Security Situation in Nigeria “getting out of hand, nobody is safe”: Cardinal

John Cardinal Onaiyekan. Credit: ACI Africa

Nigeria is facing unprecedented security crisis and the situation “is getting out of hand”, John Cardinal Onaiyekan has said, and regretted the fact that “nobody is safe” in the West African nation. 

In an interview with ACI Africa, Cardinal Onayekan said Christians as well as Muslims are victims of cases of violence perpetrated by “criminals who go around illegally killing innocent people”.

“There is massive insecurity. People are being killed every day. The bandits and the terrorists seem to have a free hand. We don't know where the security forces are,” Cardinal Onayekan told ACI Africa July 29 on the sidelines of the 19th Plenary Assembly of the Symposium of Episcopal Conference of Africa and Madagascar (SECAM) in Accra, Ghana.

The Nigerian Cardinal who retired from his Episcopal Ministry as Archbishop of Abuja in November 2019 added, “Nigeria’s security situation is getting out of hand. Not as if only Christians are in trouble in Nigeria; nobody is safe.”

He underscored the unprecedented levels of insecurity in Africa’s most populous nation, saying, “It is as if the government has lost control.”


The West African nation of Nigeria “is grappling with a wave of violence by armed gangs who frequently carry out killings and kidnappings for ransom – mostly in unprotected rural communities,” BBC News reported in April.

Since 2009 when Boko Haram insurgency emerged with the aim of turning the country into an Islamic state, Nigeria has been experiencing insecurity.

Boko Haram, one of largest Islamist groups in Africa, has been orchestrating indiscriminate terrorist attacks on various targets, including religious and political groups as well as civilians.

The insecurity situation has further been complicated by the involvement of the predominantly Muslim Fulani herdsmen, also referred to as the Fulani Militia, who have been clashing frequently with Christian farmers.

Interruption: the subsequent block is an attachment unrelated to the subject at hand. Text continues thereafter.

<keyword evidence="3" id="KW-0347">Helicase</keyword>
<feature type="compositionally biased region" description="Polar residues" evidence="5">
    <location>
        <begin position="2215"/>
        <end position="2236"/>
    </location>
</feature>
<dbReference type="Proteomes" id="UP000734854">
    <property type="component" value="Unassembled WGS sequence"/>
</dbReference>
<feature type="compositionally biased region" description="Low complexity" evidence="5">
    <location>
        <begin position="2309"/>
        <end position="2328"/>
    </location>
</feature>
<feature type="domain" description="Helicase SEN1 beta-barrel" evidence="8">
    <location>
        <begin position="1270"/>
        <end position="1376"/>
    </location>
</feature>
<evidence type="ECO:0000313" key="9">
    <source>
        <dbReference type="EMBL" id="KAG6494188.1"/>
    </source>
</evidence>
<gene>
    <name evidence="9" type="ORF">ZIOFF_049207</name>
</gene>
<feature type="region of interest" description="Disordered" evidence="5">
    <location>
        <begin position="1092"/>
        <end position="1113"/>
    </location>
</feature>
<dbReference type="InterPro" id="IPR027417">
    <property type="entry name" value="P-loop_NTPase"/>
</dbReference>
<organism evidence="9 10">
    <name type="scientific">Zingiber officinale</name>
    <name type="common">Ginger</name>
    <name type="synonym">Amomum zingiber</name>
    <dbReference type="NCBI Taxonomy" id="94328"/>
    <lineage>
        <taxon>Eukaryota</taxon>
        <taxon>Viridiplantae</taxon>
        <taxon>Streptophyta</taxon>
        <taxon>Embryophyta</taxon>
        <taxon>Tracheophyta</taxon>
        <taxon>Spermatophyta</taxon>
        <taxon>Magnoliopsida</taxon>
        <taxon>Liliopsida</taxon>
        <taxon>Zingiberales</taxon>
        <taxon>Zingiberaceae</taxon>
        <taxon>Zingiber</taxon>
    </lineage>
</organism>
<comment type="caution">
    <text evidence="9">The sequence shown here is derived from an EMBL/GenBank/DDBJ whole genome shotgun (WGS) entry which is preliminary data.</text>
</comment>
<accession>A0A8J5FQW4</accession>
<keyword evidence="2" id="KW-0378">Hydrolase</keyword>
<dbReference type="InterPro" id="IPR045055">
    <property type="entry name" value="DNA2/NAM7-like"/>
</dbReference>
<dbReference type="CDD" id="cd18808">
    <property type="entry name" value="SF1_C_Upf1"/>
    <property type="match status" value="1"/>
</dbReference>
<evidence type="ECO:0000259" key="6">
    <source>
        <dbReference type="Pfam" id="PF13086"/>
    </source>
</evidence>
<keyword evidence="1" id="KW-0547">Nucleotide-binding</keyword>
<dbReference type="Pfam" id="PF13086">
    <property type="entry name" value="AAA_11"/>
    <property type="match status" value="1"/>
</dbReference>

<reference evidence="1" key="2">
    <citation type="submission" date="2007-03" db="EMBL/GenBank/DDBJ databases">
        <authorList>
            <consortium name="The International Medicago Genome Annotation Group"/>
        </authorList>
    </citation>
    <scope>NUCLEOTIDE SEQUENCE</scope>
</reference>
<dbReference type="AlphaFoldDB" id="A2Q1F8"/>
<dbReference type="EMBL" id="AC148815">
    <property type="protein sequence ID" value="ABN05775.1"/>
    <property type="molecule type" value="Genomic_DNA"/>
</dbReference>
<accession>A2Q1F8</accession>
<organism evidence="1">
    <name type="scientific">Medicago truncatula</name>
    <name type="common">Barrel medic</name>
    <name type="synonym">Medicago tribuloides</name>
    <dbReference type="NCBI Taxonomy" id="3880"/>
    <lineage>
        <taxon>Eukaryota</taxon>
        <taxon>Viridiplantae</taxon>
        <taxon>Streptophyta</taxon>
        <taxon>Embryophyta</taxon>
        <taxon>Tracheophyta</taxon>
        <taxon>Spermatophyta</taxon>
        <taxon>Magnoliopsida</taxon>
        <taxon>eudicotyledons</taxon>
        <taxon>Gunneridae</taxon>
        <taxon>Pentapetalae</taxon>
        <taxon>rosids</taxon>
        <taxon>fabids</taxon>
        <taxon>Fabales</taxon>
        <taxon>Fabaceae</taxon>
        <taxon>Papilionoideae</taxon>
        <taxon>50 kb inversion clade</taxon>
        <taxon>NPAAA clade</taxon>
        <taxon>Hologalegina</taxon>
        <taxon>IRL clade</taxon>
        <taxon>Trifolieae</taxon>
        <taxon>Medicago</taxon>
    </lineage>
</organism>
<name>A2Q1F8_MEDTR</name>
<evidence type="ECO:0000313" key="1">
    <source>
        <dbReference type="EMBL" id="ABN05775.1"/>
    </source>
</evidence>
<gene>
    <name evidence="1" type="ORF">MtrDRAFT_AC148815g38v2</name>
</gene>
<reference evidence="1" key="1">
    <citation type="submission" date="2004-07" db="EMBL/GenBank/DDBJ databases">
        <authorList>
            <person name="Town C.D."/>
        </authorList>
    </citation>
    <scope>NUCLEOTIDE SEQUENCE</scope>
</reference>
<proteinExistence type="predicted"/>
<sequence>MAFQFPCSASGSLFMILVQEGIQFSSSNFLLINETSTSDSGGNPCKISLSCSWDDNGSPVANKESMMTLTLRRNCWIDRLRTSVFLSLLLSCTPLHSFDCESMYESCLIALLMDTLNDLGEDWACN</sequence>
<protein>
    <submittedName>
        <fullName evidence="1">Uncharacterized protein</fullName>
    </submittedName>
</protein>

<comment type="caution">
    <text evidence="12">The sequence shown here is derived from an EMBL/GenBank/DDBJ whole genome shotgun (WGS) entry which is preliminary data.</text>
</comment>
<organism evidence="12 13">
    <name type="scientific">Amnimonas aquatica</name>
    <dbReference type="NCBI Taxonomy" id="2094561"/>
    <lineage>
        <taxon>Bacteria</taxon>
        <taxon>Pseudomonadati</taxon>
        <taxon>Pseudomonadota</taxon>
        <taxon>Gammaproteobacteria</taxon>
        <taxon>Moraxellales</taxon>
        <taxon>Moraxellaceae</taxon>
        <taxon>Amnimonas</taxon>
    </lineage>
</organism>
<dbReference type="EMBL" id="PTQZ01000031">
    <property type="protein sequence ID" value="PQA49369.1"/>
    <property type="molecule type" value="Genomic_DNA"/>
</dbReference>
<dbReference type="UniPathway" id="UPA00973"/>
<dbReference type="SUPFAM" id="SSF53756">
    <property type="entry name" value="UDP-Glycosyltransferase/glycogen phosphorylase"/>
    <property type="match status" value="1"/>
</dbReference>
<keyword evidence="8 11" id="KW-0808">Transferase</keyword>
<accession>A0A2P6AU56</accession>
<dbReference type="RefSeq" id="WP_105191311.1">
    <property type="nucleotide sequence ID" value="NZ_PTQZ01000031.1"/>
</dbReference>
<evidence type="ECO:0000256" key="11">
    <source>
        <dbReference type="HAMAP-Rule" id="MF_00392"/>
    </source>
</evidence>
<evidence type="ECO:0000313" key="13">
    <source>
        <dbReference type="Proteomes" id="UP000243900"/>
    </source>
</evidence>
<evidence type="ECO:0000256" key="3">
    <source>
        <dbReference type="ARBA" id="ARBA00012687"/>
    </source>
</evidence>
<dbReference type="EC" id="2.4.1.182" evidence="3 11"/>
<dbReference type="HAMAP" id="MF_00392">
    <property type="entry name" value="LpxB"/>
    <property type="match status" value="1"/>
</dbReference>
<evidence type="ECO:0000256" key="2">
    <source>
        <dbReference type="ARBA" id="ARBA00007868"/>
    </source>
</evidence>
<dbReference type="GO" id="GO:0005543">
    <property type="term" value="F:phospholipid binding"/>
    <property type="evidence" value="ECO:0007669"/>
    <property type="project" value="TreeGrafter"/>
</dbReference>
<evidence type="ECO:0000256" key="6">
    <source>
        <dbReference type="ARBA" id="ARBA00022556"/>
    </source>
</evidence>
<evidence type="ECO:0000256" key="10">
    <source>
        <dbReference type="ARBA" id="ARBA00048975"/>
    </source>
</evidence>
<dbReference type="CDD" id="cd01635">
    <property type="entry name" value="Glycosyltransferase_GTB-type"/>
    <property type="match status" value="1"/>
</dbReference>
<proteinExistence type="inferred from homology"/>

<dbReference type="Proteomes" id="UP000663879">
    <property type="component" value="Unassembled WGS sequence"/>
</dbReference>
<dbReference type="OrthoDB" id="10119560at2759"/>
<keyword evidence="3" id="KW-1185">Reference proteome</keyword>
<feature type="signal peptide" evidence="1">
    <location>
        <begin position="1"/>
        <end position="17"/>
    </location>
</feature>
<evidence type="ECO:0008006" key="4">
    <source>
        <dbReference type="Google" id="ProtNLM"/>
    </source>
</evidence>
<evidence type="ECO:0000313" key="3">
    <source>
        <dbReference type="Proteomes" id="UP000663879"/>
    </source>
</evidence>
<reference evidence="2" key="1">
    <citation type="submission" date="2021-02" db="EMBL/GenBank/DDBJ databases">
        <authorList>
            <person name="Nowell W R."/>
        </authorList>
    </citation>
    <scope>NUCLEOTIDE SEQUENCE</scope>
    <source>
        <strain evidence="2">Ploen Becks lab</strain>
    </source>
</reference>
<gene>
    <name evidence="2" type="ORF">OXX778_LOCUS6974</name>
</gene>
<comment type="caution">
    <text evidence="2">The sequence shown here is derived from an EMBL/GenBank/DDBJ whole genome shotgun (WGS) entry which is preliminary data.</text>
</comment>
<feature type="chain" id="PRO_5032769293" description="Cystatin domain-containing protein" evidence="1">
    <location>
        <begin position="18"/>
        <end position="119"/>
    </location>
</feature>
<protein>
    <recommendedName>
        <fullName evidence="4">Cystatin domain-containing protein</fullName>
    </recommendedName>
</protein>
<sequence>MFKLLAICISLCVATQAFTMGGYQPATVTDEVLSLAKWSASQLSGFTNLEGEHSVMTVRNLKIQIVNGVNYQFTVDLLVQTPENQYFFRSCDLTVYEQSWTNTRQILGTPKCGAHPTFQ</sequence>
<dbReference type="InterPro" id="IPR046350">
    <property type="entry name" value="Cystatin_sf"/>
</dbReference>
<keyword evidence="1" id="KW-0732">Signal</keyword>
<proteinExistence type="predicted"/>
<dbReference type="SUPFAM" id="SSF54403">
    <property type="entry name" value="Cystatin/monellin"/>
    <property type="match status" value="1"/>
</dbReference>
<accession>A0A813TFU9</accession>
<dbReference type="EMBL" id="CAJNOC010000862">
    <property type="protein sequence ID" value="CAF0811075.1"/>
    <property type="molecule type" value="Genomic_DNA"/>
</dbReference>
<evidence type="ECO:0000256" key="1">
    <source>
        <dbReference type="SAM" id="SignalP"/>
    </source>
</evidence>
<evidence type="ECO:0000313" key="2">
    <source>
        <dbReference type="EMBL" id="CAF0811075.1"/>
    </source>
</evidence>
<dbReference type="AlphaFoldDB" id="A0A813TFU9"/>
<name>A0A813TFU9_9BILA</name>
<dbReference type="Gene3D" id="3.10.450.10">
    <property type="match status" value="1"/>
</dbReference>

In the July 29 interview with ACI Africa, Cardinal Onayekan said that not only Christians are being targeted; Muslims are also being killed.

More in Africa

“When a Priest is killed, the whole world hears. But when 50 villagers are killed somewhere in the middle of Katsina state, nobody hears,” he lamented.

The 78-year-old Cardinal who started his Episcopal Ministry in January 1983 as Auxiliary Bishop of Nigeria’s Ilorin Diocese further said, “We have it in good record that in the midst of all these, more Muslims are dying than Christians because the center of the violence is in the Muslim dominated northern states.”

“They are killing more of Muslims than Christians, which confirms that this is not a war of Muslims against Christians. Many Muslims are suffering as much as we are suffering,” he said.

Cardinal Onayekan continued, “As Christians, we have every reason to complain because the perpetrators happen to be largely Muslims that is why we see the religious dimension in what is happening.”

“We cannot continue like this,” he told ACI Africa, adding that “Either those who are ruling us make a clear change of heart or something else happens.”


He further said, “If the government doesn't rule well, then there is open space for all types of non-state criminal elements whether they are Boko Haram or whoever.”

“This is not a matter of Christians and Muslims. It is a matter of respect and defense of human life,” Cardinal Onayekan said, and lamented, “Unfortunately many of the perpetrators have continued to carry the banner of Islam.”

As a result, he went on to say, “the issue of an Islamic element and some even talk of Islamic agenda is being raised.”

“My own response to it is that whatever anybody may have as an agenda, the Christian must remain firmly Christian and know how to be faithful in your religion,” Cardinal Onayekan told ACI Africa during the July 29 interview.

He added, “When it comes to defending one’s self, we must start working at ways and means of defending ourselves against criminals who go around illegally killing innocent people.”

(Story continues below)

“Our religion does not say that we should sit down and allow ourselves to be killed. We have every right to defend ourselves,” the Nigerian Cardinal said.

He encouraged followers of Christ to remain faithful to their calling, saying, “Be a good Christian wherever you are. If you are a Christian and you are in the armed forces, do your good work to protect people.”

Asked about next year’s general elections in Nigeria, Cardinal Onayekan said, “With the present state of affairs, even the election doesn't seem to make sense.”

 “You need a minimum of a peaceful environment to hold elections,” he said, and added, “That is not the case right now; but we are praying.”

Nigerian voters will be expected to vote for the President, Vice President, Senators and Members of Parliament in polls that are scheduled to take place between February and March 2023.

Jude Atemanke is a Cameroonian journalist with a passion for Catholic Church communication. He holds a Bachelor’s Degree in Journalism and Mass Communication from the University of Buea in Cameroon. Currently, Jude serves as a journalist for ACI Africa.